COVID-19 sparks interest in home workouts
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COVID-19 sparks interest in home workouts
  • Ahn Chee-young, Lee Su-min
  • 승인 2020.05.18 15:30
  • 수정 2020.05.18 23:47
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School’s Fitness Center provides a guideline video on indoor workoutsfor students at ECC Nae:il Lounge. Photo by Heo Sol.
School’s Fitness Center provides a guideline video on indoor workoutsfor students at ECC Nae:il Lounge. Photo by Heo Sol.

 

Working out at home has risen in popularity since outdoor activities have been limited following the outbreak of COVID-19. Home workout applications, video instructions, and the purchasing of indoor workout equipment has also grown rapidly.


According to a survey conducted by LOTTE Members Lime, a big-data research platform, around 76.1 percent of people in their 20s replied that they are exercising at home. The survey also showed that six out of ten people did home workouts at least once a week, and 89 percent of respondents said that they have bought home training supplies such as yoga mats.


Along with the increased interest in indoor exercising, the ECC Fitness Center has created a video titled “Stretching exercise Ewha recommends to overcome COVID-19.” It has been displayed on the multimedia screen at ECC Nae:il lounge and presents a variety of stretching positions that students can do indoors such as for the upper body, wrist, and backbone.


Yi Kyung-ock, a professor from the Division of Kinesiology & Sports Studies, emphasized the importance of indoor exercising.


“There is a positive correlation between exercising, physical activities and the enhancement of immunity levels,” Yi said. “If physical activities decrease, it can lead to the loss of muscle mass, a decrease in cardiovascular health, and see an increase in stress.”


She also recommended a combination of aerobic and muscle exercises, along with meditation for relaxation.


As the COVID-19 pandemic persists, home workout activities benefit people by allowing them to practice social distancing, while socializing with family members, and saving money. However, there are limitations, as it is dependent on available indoor space.


To foster alternative healthy habits, Yi suggested having foot baths, maintaining a healthy diet, and getting high-quality sleep are important factors in maintaining a healthy lifestyle.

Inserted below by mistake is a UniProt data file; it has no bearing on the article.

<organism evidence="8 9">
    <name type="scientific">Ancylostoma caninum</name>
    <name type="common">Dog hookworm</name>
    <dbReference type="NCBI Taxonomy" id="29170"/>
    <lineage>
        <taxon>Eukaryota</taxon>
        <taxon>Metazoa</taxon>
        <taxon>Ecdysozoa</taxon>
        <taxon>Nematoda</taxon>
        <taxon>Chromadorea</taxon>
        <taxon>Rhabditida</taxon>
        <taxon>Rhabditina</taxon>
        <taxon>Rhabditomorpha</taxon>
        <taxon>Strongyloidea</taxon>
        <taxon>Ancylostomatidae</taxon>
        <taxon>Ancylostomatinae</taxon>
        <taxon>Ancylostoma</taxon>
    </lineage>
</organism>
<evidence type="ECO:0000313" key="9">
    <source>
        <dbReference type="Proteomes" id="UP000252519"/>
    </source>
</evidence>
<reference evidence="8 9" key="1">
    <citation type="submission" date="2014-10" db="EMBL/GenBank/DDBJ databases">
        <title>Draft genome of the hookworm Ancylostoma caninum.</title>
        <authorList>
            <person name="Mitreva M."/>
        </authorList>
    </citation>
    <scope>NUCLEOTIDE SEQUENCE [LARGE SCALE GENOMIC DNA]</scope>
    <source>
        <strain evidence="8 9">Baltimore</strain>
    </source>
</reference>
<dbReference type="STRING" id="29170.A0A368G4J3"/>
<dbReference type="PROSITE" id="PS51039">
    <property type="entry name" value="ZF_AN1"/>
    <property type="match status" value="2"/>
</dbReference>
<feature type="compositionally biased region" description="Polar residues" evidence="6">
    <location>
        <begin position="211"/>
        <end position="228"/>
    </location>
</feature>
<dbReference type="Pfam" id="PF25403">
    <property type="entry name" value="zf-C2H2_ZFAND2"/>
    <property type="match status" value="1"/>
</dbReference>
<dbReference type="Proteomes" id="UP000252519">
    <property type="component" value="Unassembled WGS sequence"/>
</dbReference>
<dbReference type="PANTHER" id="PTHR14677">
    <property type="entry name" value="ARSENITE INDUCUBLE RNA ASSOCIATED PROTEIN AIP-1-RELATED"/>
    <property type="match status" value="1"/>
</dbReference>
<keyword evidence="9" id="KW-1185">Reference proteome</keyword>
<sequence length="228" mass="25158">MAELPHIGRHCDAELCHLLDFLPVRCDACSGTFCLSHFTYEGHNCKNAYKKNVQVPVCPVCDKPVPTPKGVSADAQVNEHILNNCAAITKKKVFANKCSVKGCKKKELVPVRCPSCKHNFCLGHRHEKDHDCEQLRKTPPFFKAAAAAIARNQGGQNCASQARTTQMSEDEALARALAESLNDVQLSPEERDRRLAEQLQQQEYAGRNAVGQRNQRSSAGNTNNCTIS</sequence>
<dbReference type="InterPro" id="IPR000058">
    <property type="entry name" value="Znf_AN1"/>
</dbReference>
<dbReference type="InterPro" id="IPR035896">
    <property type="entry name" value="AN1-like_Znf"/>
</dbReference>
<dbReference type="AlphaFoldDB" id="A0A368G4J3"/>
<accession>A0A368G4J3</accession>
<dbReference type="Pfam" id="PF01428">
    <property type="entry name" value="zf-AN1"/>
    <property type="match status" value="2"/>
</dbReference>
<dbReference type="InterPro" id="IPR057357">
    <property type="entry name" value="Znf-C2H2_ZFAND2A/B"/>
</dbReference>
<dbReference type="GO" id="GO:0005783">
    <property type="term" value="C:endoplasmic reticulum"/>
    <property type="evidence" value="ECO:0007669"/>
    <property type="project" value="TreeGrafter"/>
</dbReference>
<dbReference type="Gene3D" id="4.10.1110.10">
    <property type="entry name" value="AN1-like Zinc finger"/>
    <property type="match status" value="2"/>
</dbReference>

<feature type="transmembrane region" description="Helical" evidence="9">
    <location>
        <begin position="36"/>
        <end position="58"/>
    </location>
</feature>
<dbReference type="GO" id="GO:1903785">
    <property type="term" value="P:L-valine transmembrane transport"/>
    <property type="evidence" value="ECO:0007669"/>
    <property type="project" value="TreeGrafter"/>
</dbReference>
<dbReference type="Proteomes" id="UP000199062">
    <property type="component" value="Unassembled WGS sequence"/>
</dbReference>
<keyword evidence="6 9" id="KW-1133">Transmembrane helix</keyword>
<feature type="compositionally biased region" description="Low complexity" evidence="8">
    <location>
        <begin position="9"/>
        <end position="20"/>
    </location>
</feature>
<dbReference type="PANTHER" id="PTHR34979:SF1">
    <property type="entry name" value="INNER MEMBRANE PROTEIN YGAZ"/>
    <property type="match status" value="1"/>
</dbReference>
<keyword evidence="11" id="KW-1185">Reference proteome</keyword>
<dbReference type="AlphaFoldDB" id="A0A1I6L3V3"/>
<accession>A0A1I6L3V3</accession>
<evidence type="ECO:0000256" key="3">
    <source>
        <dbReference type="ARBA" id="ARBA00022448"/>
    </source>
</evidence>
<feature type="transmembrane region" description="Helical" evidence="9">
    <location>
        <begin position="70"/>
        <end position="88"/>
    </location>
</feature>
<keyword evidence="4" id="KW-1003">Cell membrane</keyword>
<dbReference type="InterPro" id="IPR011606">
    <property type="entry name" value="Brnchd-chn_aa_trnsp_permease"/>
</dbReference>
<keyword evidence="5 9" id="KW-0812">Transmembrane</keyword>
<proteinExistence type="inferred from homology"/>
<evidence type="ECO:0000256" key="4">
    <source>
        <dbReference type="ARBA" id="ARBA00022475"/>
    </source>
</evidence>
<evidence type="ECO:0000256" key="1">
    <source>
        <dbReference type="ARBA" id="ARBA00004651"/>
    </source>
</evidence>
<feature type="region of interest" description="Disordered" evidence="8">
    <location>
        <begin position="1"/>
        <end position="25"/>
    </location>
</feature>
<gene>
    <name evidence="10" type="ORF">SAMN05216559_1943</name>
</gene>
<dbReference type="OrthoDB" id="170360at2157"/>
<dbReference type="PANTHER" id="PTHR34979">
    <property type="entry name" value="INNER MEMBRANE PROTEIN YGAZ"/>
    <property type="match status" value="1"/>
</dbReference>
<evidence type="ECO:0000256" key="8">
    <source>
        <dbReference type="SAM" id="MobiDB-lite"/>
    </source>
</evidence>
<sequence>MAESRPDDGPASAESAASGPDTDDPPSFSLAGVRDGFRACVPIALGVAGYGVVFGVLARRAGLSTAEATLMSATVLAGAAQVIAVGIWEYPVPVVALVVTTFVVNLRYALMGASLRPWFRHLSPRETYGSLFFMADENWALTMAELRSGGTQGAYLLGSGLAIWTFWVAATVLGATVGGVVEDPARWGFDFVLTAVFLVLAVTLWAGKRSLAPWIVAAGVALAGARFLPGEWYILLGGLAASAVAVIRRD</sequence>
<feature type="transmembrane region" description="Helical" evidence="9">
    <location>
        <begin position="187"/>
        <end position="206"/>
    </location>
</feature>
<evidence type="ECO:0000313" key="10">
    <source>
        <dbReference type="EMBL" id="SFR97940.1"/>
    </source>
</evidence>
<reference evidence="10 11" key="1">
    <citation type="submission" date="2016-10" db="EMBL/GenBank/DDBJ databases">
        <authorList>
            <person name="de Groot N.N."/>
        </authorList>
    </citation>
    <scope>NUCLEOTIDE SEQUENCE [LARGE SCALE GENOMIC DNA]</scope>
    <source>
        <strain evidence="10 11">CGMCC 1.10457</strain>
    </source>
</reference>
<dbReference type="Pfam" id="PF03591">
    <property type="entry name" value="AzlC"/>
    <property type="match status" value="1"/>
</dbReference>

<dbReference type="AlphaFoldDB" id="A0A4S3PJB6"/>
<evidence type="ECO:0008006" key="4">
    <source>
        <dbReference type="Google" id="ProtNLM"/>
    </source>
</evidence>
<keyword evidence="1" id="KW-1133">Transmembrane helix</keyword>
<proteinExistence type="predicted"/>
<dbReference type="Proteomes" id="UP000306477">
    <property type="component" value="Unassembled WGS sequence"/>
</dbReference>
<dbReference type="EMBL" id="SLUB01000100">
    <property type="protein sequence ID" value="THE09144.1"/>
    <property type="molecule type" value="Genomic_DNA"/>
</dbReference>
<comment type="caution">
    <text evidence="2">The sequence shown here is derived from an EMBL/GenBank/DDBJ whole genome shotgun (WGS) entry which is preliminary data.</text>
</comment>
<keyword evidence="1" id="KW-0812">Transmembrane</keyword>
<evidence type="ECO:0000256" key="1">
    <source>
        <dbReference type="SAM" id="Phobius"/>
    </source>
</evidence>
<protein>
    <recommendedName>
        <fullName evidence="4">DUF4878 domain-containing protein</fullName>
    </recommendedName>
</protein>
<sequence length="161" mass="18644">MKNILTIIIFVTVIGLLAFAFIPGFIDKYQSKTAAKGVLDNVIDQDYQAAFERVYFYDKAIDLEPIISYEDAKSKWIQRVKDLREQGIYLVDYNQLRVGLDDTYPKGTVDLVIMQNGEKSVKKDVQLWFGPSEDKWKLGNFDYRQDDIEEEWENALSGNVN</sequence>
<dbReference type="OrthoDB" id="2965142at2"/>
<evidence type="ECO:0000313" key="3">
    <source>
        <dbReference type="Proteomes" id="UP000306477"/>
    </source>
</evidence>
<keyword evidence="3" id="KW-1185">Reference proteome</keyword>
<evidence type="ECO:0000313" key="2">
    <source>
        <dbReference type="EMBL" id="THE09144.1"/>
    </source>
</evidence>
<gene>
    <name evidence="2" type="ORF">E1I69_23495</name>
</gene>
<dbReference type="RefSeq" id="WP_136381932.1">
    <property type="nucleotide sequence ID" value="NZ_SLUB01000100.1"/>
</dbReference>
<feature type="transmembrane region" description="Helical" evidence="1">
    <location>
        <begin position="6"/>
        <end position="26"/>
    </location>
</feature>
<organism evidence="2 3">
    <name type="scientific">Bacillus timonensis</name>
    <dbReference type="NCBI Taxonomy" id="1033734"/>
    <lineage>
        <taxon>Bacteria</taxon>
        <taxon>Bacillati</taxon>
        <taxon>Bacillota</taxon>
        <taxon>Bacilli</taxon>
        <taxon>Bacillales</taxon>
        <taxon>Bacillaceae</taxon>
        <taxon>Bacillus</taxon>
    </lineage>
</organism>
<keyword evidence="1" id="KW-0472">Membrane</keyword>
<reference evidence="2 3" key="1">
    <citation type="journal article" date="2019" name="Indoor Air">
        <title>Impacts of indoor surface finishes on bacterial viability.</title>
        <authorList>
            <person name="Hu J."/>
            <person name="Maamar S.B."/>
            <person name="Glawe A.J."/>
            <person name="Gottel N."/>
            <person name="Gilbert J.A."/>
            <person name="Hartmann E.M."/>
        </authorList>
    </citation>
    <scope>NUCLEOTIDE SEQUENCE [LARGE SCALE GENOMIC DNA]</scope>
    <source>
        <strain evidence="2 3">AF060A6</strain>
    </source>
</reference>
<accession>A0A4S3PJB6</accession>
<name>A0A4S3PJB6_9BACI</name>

However, as many students are studying online, and may be short on time, Yi highlighted the importance of movement in various parts of the body, which would reduce muscle pain and improve sleep.


“I suggest students who are taking online classes to constantly change their positions for stretching,” Yi said. “They can also try to study while walking or standing rather than sitting down in one place for a long time. Adjusting the monitor’s height slightly above their eye-level would also help align the cervical vertebral.”


Cho Seung-wan, a sophomore from Yonsei University, shared his thoughts on how he started doing home workouts.


“While practicing social distancing and being self-quarantined, I noticed that my stamina and posture had worsened significally,” Cho said. “Since jogging or doing jump-ropes I did prior to the COVID-19 outbreak was not an option, I decided to start indoor exercise as an alternative way of maintaining health.”


Cho mentioned that home workouts save money because they are accessible through a well-planned workout program and only require a training mattress. However, Cho’s healthy lifestyle consisted of more than just home workouts, including a healthy diet and focusing on mental health.


“Apart from regular indoor exercising routines, I believe consuming vitamins is also necessary for boosting immunity as well as eating vegetables,” Cho said. “Finding ways to decrease stress levels is also important. This can be achieved by regularly calling friends, finding a new hobby, or watching a movie at home.”


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